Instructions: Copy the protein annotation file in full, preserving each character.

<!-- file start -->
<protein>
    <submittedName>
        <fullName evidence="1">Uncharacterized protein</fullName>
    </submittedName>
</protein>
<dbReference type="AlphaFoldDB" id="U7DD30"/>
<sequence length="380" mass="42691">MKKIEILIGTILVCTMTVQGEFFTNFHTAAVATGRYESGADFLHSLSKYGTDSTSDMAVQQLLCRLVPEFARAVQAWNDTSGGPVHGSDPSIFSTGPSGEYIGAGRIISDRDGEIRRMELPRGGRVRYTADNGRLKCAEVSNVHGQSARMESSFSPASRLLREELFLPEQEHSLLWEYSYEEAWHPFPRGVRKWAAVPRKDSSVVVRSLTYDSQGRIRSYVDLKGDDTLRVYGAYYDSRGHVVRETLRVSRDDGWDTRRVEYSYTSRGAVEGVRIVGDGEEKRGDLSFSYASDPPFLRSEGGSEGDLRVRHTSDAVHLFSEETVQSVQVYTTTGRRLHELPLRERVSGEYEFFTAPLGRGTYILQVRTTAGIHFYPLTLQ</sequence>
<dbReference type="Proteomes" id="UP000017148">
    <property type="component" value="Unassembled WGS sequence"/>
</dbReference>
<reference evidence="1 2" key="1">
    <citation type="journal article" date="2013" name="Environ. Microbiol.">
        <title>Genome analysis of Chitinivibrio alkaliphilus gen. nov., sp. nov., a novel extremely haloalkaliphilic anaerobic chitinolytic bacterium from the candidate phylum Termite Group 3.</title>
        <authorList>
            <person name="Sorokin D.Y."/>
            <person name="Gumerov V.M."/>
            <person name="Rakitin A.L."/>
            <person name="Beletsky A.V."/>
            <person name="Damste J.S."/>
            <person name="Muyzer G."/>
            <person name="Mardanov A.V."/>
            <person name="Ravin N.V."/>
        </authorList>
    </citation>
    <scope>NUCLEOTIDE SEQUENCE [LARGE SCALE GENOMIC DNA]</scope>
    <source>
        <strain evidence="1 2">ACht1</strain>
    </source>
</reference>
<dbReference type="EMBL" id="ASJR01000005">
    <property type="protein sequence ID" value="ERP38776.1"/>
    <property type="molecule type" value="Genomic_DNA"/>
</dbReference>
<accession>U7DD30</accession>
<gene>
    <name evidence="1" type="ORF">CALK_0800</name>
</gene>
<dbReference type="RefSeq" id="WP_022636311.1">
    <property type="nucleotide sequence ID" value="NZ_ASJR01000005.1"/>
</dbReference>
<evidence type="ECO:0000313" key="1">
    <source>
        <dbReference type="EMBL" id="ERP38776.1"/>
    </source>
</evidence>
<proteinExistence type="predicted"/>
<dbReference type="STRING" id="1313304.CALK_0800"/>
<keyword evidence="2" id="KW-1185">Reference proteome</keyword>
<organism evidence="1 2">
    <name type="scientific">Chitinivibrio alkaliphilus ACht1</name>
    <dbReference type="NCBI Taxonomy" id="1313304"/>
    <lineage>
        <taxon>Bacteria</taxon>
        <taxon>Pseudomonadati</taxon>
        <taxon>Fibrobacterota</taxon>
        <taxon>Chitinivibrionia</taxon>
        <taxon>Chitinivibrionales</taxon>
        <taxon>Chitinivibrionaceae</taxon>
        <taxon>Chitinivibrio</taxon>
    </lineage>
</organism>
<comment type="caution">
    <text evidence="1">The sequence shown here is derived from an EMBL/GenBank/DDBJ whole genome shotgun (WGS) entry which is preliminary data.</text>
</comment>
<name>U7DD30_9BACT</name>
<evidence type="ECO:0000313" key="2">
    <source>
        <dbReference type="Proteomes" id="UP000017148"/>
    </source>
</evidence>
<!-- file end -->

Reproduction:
<protein>
    <submittedName>
        <fullName evidence="1">Uncharacterized protein</fullName>
    </submittedName>
</protein>
<dbReference type="AlphaFoldDB" id="U7DD30"/>
<sequence length="380" mass="42691">MKKIEILIGTILVCTMTVQGEFFTNFHTAAVATGRYESGADFLHSLSKYGTDSTSDMAVQQLLCRLVPEFARAVQAWNDTSGGPVHGSDPSIFSTGPSGEYIGAGRIISDRDGEIRRMELPRGGRVRYTADNGRLKCAEVSNVHGQSARMESSFSPASRLLREELFLPEQEHSLLWEYSYEEAWHPFPRGVRKWAAVPRKDSSVVVRSLTYDSQGRIRSYVDLKGDDTLRVYGAYYDSRGHVVRETLRVSRDDGWDTRRVEYSYTSRGAVEGVRIVGDGEEKRGDLSFSYASDPPFLRSEGGSEGDLRVRHTSDAVHLFSEETVQSVQVYTTTGRRLHELPLRERVSGEYEFFTAPLGRGTYILQVRTTAGIHFYPLTLQ</sequence>
<dbReference type="Proteomes" id="UP000017148">
    <property type="component" value="Unassembled WGS sequence"/>
</dbReference>
<reference evidence="1 2" key="1">
    <citation type="journal article" date="2013" name="Environ. Microbiol.">
        <title>Genome analysis of Chitinivibrio alkaliphilus gen. nov., sp. nov., a novel extremely haloalkaliphilic anaerobic chitinolytic bacterium from the candidate phylum Termite Group 3.</title>
        <authorList>
            <person name="Sorokin D.Y."/>
            <person name="Gumerov V.M."/>
            <person name="Rakitin A.L."/>
            <person name="Beletsky A.V."/>
            <person name="Damste J.S."/>
            <person name="Muyzer G."/>
            <person name="Mardanov A.V."/>
            <person name="Ravin N.V."/>
        </authorList>
    </citation>
    <scope>NUCLEOTIDE SEQUENCE [LARGE SCALE GENOMIC DNA]</scope>
    <source>
        <strain evidence="1 2">ACht1</strain>
    </source>
</reference>
<dbReference type="EMBL" id="ASJR01000005">
    <property type="protein sequence ID" value="ERP38776.1"/>
    <property type="molecule type" value="Genomic_DNA"/>
</dbReference>
<accession>U7DD30</accession>
<gene>
    <name evidence="1" type="ORF">CALK_0800</name>
</gene>
<dbReference type="RefSeq" id="WP_022636311.1">
    <property type="nucleotide sequence ID" value="NZ_ASJR01000005.1"/>
</dbReference>
<evidence type="ECO:0000313" key="1">
    <source>
        <dbReference type="EMBL" id="ERP38776.1"/>
    </source>
</evidence>
<proteinExistence type="predicted"/>
<dbReference type="STRING" id="1313304.CALK_0800"/>
<keyword evidence="2" id="KW-1185">Reference proteome</keyword>
<organism evidence="1 2">
    <name type="scientific">Chitinivibrio alkaliphilus ACht1</name>
    <dbReference type="NCBI Taxonomy" id="1313304"/>
    <lineage>
        <taxon>Bacteria</taxon>
        <taxon>Pseudomonadati</taxon>
        <taxon>Fibrobacterota</taxon>
        <taxon>Chitinivibrionia</taxon>
        <taxon>Chitinivibrionales</taxon>
        <taxon>Chitinivibrionaceae</taxon>
        <taxon>Chitinivibrio</taxon>
    </lineage>
</organism>
<comment type="caution">
    <text evidence="1">The sequence shown here is derived from an EMBL/GenBank/DDBJ whole genome shotgun (WGS) entry which is preliminary data.</text>
</comment>
<name>U7DD30_9BACT</name>
<evidence type="ECO:0000313" key="2">
    <source>
        <dbReference type="Proteomes" id="UP000017148"/>
    </source>
</evidence>